The student group Not Yet Sisters (NYS) can finally claim victory. After several meetings and presentations this summer with Swarthmore’s administration, the sorority will be conducting its intake in the spring of 2013.
According to Satya Nelms, the campus advisor for the sorority, shortly after NYS was approved to “begin the exploration process for bringing a sorority to campus,” an extension committee was formed with Nelms, Tom Elverson, Myrt Westphal, the leadership of NYS and herself. At the end of last spring semester, the committee selected a sorority — Kappa Alpha Theta (“Theta”).
According to Swarthmore’s records, Theta was one of the original sororities at the college. It was established in 1891 as the Alpha Beta Chapter and maintained a steady presence on campus until the 1933 abolishment of “women’s fraternities,” as they were called at the time. The ban on sororities was preceded by years’ worth of protests that claimed that sororities were too central to social life on campus, as well as accusations of their exclusion of Jewish women.
Sororities’ pasts at the college have their advocates now working to prevent the level of exclusivity usually associated with such organizations from presenting itself in Swarthmore’s new chapter.
“[President Chopp, Dean Braun and I] worked to create a written agreement between the sorority and the college that would uphold the values, ideals and culture of inclusivity and diversity that lay at the foundation of Swarthmore,” said Nelms …
According to Dina Zingaro ’13, a member of NYS, the sorority’s intention is to include, not to exclude women. “The sorority on campus will create a haven for students to connect through common experience, to learn from one another and to contribute back to the communities on and off campus,” she said.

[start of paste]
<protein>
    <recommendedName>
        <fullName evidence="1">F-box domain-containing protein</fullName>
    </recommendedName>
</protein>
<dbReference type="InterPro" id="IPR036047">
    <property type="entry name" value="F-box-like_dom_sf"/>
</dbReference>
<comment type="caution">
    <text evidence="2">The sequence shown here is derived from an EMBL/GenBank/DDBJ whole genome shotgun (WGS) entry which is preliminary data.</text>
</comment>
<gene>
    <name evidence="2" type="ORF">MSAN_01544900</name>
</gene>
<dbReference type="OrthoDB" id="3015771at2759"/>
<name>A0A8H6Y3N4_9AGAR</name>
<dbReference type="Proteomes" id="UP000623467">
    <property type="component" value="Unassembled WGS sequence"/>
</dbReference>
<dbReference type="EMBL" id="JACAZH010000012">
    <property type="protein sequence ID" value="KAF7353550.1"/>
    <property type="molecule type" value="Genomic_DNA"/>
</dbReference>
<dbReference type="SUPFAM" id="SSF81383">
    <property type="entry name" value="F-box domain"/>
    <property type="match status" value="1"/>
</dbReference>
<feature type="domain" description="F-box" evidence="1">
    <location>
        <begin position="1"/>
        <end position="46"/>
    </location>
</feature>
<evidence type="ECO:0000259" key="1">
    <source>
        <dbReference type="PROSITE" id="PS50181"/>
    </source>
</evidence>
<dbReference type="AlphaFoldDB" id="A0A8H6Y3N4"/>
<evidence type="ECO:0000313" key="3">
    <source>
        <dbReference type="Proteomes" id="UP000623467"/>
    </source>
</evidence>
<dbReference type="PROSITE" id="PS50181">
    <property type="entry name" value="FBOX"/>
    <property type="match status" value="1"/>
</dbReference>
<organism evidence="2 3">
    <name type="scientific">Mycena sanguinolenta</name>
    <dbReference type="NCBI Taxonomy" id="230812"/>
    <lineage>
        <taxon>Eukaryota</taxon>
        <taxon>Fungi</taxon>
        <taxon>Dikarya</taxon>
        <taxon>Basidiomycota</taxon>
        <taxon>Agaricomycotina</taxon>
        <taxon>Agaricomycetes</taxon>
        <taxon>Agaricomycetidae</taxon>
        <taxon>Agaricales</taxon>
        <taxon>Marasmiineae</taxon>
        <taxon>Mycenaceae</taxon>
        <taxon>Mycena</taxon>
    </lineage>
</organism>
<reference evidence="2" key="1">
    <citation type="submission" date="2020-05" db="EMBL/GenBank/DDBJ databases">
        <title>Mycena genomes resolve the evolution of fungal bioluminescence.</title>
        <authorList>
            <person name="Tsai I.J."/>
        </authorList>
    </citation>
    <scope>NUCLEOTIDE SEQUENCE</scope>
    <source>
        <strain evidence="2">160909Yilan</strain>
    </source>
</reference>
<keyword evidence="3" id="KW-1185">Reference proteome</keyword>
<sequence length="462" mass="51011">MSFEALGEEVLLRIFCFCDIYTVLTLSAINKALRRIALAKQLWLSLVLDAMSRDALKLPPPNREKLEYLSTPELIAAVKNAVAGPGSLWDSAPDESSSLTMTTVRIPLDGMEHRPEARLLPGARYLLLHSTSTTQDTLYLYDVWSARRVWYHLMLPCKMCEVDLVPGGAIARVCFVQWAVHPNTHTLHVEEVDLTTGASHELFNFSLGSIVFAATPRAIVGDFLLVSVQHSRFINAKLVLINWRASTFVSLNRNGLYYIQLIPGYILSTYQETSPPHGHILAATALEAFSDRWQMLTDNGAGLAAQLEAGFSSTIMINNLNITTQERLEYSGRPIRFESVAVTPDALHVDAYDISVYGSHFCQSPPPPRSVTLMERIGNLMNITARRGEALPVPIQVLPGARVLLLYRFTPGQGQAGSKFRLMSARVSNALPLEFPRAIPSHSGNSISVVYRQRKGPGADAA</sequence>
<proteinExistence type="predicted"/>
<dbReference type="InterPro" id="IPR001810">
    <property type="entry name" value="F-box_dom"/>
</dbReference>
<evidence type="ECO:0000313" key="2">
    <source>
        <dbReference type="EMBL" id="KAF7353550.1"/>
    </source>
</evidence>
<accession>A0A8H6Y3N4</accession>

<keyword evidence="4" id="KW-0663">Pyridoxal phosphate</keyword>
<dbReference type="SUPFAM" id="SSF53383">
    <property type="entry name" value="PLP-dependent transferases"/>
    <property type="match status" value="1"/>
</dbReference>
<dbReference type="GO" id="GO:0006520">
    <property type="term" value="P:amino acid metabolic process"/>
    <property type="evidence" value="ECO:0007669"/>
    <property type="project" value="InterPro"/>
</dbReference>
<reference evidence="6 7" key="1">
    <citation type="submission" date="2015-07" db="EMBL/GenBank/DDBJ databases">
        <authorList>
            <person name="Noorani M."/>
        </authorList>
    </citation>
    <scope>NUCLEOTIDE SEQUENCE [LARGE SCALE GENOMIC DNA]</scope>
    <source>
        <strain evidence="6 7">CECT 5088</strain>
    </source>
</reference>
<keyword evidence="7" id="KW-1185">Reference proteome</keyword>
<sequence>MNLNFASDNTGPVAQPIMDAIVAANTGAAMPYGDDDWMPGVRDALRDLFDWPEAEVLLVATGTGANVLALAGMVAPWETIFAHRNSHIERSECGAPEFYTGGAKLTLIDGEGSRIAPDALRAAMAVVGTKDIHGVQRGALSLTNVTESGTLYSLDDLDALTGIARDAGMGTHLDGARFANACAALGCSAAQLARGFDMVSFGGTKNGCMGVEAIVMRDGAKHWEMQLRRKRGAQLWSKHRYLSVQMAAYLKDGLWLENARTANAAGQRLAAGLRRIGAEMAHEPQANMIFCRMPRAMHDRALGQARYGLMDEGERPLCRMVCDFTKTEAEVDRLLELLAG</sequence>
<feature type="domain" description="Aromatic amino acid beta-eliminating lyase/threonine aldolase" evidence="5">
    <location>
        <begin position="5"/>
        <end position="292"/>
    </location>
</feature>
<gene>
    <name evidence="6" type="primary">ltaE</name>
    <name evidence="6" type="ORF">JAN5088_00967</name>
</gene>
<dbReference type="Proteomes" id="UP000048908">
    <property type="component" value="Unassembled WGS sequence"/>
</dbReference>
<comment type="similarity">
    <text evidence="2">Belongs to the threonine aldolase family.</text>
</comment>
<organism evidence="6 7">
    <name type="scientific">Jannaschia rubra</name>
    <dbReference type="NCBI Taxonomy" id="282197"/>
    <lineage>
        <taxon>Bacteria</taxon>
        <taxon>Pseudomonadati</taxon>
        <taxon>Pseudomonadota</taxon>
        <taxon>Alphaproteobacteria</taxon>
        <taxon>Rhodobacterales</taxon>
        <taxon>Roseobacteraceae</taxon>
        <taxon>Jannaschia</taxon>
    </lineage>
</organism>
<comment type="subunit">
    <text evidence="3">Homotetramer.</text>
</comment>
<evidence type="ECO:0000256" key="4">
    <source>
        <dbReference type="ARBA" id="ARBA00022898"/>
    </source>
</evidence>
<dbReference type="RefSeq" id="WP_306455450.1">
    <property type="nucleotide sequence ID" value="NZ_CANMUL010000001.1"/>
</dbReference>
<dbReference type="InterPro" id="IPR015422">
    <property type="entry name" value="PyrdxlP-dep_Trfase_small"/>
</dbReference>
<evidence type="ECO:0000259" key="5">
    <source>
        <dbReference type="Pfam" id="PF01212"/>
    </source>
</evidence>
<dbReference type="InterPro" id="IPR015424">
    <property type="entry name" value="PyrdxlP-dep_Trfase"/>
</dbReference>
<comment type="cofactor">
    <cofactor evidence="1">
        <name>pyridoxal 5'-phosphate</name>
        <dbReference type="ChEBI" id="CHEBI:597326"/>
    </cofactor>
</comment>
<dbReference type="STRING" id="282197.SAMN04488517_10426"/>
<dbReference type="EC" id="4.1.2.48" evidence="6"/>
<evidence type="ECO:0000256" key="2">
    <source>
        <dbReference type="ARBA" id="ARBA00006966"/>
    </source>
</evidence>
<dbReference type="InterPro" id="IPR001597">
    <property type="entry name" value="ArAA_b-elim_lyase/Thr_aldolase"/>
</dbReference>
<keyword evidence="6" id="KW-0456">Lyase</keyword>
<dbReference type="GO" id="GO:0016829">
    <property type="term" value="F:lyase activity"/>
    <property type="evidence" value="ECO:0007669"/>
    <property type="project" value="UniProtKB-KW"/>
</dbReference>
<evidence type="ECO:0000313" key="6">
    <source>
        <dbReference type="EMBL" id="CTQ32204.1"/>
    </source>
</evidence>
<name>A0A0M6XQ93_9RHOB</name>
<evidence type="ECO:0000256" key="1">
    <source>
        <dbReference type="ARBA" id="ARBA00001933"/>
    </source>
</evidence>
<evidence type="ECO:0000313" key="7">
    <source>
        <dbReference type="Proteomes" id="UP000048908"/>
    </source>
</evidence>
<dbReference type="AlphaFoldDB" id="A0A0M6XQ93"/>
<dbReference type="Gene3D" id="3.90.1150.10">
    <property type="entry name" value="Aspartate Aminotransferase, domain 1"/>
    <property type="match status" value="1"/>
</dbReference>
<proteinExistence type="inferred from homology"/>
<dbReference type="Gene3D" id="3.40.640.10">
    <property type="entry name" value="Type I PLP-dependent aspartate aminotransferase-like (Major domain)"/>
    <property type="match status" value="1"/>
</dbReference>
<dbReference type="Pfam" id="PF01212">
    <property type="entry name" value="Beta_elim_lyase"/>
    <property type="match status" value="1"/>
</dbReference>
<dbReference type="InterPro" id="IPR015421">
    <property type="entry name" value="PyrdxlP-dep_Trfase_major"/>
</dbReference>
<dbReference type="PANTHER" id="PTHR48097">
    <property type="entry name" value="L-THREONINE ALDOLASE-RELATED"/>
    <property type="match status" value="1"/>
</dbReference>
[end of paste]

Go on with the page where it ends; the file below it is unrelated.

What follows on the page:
Although Kappa Alpha Theta will not be opening its doors until the spring, representatives from the national organization will be visiting campus throughout the fall. This semester will serve as a time for women on campus to get acquainted with both the sorority itself and its sisters. NYS hopes that all women familiarize themselves with the organization, even if they have no intention of pledging now.
A Facebook page was opened on August 15 that has already received considerable attention from both Swarthmore students and current Theta sisters alike.
“There is a great sense of bridging the present with a piece of Swarthmore’s past that will open up possibilities and potential to share… experiences for both current students and alum,” Zingaro said.
Julia Melin ’13, a founding member of NYS, explains that the sorority is a long overdue opportunity for the campus.
“Those who choose to be a part of Theta will have greater opportunities for service and leadership both on campus and beyond Swarthmore, as well as the chance to experience female camaraderie, mentorship, networking and a strong female alumni network both nationally and internationally post-college,” she said. “Theta will have the ability to bring students together from all of our College’s niches.”
After students stressed that women should be able to join regardless of financial reasons during NYS meetings last semester, the organization will work alongside Theta to try to “make it happen,” according to Zingaro.
“[This matter] is very important to all of us,” she said.
Kappa Alpha Theta, the first Greek letter fraternity for women, has over 130 chapters across the United States, according to its site. It is a member of the National Panhellenic Conference.